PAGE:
Language is a Bridge Not a Barrier in Math


As a high school mathematics teacher, I often heard the same refrain from students and educators: “I thought math does not need language.” Mathematics, after all, is a universal language of its own – a realm of absolutes and clear-cut answers, seemingly immune to the subjectivity of words and interpretations. However, over the years, I’ve discovered that this perception is fundamentally flawed. Mathematics, like any other discipline, necessitates a language of its own – a language that is precise, eloquent, and often overlooked.

Mathematical language isn’t merely about writing down equations or complex formulas; it’s about expressing ideas, clarifying concepts, and facilitating communication and understanding. This realization led me to embark on a journey to join the OUSD ELLMA Office Lead by Learning Inquiry Community of Practice to incorporate language into my mathematics classroom, focusing initially on promoting students’ explanations through sentence starters and a word wall. But soon, I noticed a gap: despite these tools, my students didn’t fully grasp the significance of tier 3 vocabulary – domain-specific words that form the backbone of mathematical discourse.

This prompted a change in my approach. I shifted my focus towards helping students construct mathematical claims supported by evidence, gradually introducing tier-3 words for them to incorporate into their explanations. This pivot resonated more effectively with the students, encouraging them to use new vocabulary while reinforcing their understanding of the mathematical concepts.

What I learned through this process was my students’ willingness to be vulnerable and try new things. As they practiced verbalizing their thoughts to their peers, their confidence grew. This made me realize the importance of reflection on my own practice, the power of timely feedback, and the need for continual refinement. As a result, I now dedicate time during lunch or after school to provide feedback and explain how students could improve.

The impact of this journey on my students has been significant. They have spent a year honing skills necessary for robust mathematical discourse – formulating and justifying claims, drawing conclusions, making connections, and more. All of these elements require a strong grasp of language. Their newfound language skills boosted their confidence, and they began viewing complex problems as challenges to be tackled using their arsenal of mathematical language. The transformation was not just in their written work but also in their oral communication, with the classroom becoming an arena for vibrant mathematical discourse.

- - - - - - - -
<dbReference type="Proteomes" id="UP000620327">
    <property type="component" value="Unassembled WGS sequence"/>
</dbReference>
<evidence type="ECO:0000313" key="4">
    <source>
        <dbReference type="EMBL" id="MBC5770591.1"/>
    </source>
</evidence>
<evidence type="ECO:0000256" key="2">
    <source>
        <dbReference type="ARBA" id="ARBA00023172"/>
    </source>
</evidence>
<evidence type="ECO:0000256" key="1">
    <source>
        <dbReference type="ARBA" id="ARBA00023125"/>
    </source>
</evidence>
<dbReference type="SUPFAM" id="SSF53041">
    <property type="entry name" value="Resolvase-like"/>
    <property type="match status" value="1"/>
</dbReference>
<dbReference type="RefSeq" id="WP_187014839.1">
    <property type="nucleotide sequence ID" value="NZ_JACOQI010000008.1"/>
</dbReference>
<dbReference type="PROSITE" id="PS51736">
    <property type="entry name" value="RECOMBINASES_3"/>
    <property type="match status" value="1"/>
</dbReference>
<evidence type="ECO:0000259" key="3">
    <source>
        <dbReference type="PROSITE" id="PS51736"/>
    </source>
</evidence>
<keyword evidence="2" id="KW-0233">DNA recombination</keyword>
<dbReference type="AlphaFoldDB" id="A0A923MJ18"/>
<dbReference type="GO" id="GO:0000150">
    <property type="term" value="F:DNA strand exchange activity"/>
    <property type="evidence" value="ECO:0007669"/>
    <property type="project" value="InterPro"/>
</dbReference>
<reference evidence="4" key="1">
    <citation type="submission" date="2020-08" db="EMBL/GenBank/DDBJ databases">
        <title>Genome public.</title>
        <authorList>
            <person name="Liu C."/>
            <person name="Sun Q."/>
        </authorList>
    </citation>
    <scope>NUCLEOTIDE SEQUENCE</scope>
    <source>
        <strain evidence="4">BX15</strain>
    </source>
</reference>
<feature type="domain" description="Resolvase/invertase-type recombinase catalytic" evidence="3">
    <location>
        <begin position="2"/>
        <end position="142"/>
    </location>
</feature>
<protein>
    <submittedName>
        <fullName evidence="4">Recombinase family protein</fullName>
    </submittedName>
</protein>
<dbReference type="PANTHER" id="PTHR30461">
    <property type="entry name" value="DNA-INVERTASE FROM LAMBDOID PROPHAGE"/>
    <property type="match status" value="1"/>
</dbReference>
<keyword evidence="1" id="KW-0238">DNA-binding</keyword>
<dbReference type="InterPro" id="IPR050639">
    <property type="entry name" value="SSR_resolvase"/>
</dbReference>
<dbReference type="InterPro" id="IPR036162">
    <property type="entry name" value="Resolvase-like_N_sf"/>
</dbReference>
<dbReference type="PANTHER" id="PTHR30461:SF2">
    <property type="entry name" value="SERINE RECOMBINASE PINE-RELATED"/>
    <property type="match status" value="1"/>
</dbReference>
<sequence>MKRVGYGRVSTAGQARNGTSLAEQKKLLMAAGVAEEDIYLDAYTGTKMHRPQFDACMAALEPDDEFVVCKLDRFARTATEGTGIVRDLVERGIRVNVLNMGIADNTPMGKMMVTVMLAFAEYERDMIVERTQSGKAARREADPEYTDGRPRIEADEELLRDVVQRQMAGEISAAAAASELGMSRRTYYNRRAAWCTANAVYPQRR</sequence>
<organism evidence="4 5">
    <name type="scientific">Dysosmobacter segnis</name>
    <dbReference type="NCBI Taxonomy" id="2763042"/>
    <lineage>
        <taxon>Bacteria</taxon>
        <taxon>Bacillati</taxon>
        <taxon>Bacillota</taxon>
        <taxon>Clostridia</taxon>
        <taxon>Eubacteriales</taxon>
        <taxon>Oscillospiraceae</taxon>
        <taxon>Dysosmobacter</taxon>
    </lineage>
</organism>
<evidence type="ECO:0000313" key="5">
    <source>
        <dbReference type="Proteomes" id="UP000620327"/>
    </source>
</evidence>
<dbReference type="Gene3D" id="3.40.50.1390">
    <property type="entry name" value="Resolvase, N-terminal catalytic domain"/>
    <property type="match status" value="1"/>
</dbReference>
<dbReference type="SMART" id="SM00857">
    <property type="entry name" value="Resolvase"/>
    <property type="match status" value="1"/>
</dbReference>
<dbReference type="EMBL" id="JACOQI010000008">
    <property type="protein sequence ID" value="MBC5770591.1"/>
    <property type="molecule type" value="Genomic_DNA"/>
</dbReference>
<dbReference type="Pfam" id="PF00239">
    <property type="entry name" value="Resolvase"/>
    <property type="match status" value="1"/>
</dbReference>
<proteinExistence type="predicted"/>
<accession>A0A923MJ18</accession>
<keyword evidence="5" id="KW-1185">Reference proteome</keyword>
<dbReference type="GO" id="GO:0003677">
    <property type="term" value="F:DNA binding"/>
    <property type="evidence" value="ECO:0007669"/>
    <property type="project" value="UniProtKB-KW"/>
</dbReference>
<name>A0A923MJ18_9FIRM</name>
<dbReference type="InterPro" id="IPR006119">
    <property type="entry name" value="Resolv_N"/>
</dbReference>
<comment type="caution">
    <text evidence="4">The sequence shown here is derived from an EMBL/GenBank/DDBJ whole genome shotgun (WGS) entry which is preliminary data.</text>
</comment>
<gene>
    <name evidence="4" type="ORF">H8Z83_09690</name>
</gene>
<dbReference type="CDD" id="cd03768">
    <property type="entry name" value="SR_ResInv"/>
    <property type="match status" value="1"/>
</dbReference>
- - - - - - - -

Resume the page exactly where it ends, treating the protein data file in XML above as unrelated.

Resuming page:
We’ve experimented with different strategies, switching between responding out loud using the vocabulary learned and first writing responses before reading them aloud. While we’re still exploring which method works best and in which activities they are most effective, the journey thus far has been enlightening.

As for me, this year has seen profound growth. As my students evolved in their understanding and use of mathematical language, I found myself evolving alongside them. With each lesson, each question, and each discussion, I learned something new about the nuanced intersection of language and mathematics. This experience reshaped my teaching philosophy, reinforcing the power of language as a tool for deepening understanding, fostering critical thinking, and making learning more engaging and meaningful for my students.

In conclusion, I can affirm with certainty that this journey to integrate language into the mathematics classroom has not only transformed my students’ approach to mathematics but also profoundly impacted me as an educator. I am excited to continue exploring this intersection, to keep learning and growing with my students, and to see where this journey takes us next.


Vidya Jayakumar is a devoted Mathematics teacher currently serving at Skyline High School in the Oakland Unified School District (OUSD). After spending three years as a tutor in Dublin Unified after school programs, Vidya brought her innovative approach to OUSD, emphasizing the integration of language into mathematics teaching for the past three years. As an active member of the ELLMA Office’s Lead by Learning Inquiry Community of Practice, she contributes to the development of effective teaching methodologies. When not in the classroom, Vidya pursues her interests in listening to international music, nature, and cooking.